What if my baby isn’t interested in looking at a book?

I met a mom who sang the story to her three-month-old baby, after reading didn’t work. Her baby paid attention with the extra stimulation of music, changes in pitch and rhythm. Also, make sure you have books that are simple and geared toward your baby’s age. Often when I visit homes, parents show me their collection of books, many of which are geared toward an older age child. These won’t engage your baby. Don’t forget, when you’ve read or talked about a few pages, you’ve had a story time. Don’t force it. If your baby has had enough, stop and pick up a book later.

Do I have to read to my baby before bedtime? She’s fussy and won’t listen.

No, you want to read to your baby when she is relaxed and attentive, not fussy. You might find that before bedtime, after nap or the middle of the afternoon is the best time. Try to get into a routine but be flexible as her schedule changes. I was working with a mom who thought she had to read to her baby before bed but was frustrated because Maya was too fussy. Break the rules and see what your baby likes.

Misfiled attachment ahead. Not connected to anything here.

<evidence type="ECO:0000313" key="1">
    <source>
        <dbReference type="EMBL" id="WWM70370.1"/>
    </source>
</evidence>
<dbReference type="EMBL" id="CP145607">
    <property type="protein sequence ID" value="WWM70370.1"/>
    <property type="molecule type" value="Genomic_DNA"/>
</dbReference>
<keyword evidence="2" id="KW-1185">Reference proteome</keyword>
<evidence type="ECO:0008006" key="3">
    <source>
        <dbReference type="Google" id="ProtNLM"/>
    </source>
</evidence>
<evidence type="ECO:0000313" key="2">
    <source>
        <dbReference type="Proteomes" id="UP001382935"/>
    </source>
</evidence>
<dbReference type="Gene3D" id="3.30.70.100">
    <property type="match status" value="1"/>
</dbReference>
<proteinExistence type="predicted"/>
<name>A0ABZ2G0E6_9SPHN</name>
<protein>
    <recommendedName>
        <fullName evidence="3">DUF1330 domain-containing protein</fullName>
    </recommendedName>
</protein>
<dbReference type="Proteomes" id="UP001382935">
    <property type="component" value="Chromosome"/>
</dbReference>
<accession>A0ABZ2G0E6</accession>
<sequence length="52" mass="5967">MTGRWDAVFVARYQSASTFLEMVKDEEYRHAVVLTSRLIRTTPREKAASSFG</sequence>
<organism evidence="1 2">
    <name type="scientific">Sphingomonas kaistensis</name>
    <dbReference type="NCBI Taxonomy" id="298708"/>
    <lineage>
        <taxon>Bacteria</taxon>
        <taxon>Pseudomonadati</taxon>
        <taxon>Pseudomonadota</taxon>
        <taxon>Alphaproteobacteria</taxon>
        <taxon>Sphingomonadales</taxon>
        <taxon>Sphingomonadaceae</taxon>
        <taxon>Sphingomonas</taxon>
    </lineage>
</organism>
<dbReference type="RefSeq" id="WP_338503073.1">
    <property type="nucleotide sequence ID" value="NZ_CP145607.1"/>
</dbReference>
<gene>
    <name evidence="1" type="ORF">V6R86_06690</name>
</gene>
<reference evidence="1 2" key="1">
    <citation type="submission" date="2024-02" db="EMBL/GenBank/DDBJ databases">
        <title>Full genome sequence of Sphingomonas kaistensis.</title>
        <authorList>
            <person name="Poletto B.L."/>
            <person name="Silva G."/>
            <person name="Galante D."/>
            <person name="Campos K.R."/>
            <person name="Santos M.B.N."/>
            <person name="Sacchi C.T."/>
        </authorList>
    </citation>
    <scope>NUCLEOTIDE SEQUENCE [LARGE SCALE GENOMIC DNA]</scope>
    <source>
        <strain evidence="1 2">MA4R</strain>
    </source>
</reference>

Is it okay for my baby to watch infant videos?

The American Academy of Pediatrics recommends no TV viewing for children under two years of age. Children under two learn language through social interaction, not by viewing a TV screen. One of my favorite studies came out in July, 2003, where researchers from the University of Washington looked at how babies learn a foreign language. Comparing three groups, the researchers exposed nine-month-old American babies to just under five hours of Mandarin Chinese. The first group heard live native speakers, the second group listened to a professionally produced DVD of the same speakers, and the third group listened to an audio version. The babies in the first group (live speakers) were the only ones who could distinguish sounds in the foreign language. Infants learn language from live speakers through their everyday activities.

On the other hand, many moms have shared that popping in an infant DVD gives them a necessary break to take a shower or get dressed! Life is about balance and that is understandable. Just realize that research backs language learning through live experience, not through videos and TV for infants.

In addition, many infant videos are designed to be watched with a parent so you can narrate the action and relate it to your child’s experience. One mom used her duck puppet and matched it to the rubber duck on the video, talking to her baby while they watched together.